10 Soc.sec.rep.ser. 69, Unempl.ins.rep. Cch 16,171oscar L. Sewell, Jr., Plaintiff-appellant, v. Margaret M. Heckler, Secretary, Department of Health Andhuman Services, Defendant-appellee, 764 F.2d 291 (5th Cir. 1982)Annotate this Case
United States Court of Appeals,Fifth Circuit.
June 27, 1985.
Nancy Taylor Lynn, Euless, Tex., Vernon Lewis, San Angelo, Tex., for plaintiff-appellant.
James A. Rolfe, U.S. Atty., Howard A. Borg, Asst. U.S. Atty., Fort Worth, Tex., William D. Woodward, Thomas Stanton, Karen J. Behner, Dallas, Tex., for defendant-appellee.
Appeal from the United States District Court for the Northern District of Texas.
Before GEE, JOHNSON, and DAVIS, Circuit Judges.
JOHNSON, Circuit Judge:
Pursuant to section 205(g) of the Social Security Act, 42 U.S.C. § 405(g), Oscar L. Sewell brought this suit in federal district court to obtain judicial review of a final decision of the Secretary of Health and Human Services ("Secretary") denying his application for disability benefits and supplemental security income under Titles II and XVI of the Social Security Act, 42 U.S.C. §§ 423, 1381. Because we conclude that the Secretary's decision was premised upon the application of an incorrect legal standard, we vacate the order of the district court and order a remand to the Secretary for reconsideration consistent with this opinion.
Claimant Oscar L. Sewell is a 61-year-old man with a third-grade education. He is functionally illiterate and relies upon television and radio broadcasts for news and information. Sewell's previous work includes employment as a loading machine operator at a cement and lime products company and as an operator of a food container filling machine. In his application for disability benefits for the period September 1980 through August 20, 1982,1 claimant alleged that he could no longer work because of heart disease and arthritis in his neck and back.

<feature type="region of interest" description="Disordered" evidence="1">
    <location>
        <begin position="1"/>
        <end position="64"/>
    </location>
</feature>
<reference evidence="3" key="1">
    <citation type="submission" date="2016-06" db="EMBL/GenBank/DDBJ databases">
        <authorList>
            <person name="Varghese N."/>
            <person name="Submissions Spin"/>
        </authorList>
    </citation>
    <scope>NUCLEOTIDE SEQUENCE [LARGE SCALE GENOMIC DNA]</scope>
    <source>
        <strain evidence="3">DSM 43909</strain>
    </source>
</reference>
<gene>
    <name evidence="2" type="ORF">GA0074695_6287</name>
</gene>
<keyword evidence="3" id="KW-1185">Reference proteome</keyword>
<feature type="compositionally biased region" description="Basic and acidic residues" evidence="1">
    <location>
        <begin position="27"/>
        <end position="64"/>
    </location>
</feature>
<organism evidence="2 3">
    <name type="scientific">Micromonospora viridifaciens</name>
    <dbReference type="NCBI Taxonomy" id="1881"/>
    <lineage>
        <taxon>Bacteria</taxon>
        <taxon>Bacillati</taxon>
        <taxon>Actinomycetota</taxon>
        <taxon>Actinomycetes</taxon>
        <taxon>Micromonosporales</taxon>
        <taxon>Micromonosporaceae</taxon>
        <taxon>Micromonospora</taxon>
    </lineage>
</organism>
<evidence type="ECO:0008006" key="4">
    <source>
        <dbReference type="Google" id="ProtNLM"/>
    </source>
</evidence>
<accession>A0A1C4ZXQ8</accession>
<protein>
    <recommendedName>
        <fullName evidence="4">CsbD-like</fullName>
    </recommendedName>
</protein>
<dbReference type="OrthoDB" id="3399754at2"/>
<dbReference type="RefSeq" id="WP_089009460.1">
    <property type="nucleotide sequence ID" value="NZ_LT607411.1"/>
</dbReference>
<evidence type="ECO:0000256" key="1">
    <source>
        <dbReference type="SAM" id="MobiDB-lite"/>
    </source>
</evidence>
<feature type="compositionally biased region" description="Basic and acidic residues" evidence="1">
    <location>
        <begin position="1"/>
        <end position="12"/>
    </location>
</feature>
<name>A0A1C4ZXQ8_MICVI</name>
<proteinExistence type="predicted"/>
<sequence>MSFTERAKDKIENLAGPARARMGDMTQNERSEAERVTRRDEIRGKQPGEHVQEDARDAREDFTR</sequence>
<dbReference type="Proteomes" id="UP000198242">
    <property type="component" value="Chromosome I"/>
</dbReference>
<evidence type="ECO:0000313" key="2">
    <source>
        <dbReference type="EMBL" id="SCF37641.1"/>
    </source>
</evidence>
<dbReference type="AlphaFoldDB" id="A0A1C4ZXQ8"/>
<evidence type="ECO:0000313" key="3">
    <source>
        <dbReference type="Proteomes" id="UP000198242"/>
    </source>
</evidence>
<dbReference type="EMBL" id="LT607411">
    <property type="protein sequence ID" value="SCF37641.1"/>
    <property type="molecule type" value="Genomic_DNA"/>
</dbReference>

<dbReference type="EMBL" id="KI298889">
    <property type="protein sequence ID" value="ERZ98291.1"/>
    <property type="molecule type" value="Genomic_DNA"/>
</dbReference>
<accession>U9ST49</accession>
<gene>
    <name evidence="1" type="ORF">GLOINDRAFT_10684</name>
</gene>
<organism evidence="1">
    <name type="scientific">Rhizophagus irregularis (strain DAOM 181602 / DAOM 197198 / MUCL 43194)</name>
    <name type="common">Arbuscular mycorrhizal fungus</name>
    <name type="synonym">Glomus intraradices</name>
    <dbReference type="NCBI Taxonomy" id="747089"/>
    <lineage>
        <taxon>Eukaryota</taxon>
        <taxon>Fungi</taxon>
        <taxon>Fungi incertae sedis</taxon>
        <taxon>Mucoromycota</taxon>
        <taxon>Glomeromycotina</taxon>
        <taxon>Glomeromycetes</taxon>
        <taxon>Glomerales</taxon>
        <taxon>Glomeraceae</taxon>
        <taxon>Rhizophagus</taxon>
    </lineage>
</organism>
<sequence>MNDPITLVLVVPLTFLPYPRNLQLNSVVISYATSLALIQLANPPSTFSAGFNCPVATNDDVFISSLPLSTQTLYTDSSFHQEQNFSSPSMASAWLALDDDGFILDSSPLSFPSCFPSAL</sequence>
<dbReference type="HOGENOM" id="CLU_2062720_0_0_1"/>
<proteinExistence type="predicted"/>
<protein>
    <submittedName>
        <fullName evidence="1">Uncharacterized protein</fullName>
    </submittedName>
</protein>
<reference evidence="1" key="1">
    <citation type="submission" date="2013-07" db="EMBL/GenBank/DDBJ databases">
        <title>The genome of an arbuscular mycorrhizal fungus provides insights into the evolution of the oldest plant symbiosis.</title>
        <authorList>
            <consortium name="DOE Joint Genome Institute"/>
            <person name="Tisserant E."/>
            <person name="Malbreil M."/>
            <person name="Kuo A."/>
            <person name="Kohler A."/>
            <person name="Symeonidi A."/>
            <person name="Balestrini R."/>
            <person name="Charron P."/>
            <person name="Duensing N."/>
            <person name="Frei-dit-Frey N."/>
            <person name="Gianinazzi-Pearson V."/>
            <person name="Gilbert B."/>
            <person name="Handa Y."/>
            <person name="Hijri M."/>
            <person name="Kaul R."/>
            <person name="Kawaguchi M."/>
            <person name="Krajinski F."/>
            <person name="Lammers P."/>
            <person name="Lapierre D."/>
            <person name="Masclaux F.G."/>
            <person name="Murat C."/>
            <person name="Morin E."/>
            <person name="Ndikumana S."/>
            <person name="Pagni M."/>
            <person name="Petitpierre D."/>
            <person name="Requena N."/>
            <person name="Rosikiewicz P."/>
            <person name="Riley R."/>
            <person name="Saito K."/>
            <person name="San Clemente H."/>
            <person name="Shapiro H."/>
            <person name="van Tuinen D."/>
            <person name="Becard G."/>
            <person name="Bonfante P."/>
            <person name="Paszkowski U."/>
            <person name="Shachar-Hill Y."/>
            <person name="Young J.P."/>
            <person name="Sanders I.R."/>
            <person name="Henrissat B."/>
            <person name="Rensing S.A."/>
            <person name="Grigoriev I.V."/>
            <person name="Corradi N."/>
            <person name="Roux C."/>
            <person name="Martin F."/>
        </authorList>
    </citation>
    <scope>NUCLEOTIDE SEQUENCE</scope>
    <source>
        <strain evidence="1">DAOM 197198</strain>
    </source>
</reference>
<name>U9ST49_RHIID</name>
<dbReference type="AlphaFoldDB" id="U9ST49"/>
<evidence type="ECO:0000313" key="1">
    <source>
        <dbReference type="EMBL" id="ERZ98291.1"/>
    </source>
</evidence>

Sewell's application was denied administratively, both initially and after reconsideration. Claimant thereafter requested, and was granted, a de novo hearing before an administrative law judge (ALJ). Following the hearing, the ALJ concluded that Sewell was not disabled within the meaning of the Social Security Act and denied disability benefits. On August 20, 1982, the Appeals Council affirmed the decision of the ALJ; the ALJ's decision thus became the final decision of the Secretary. Claimant's instant suit in the district court followed.
The district court concluded that there was substantial evidence of record to support the Secretary's decision and therefore granted the Secretary's motion for summary judgment. Sewell appeals.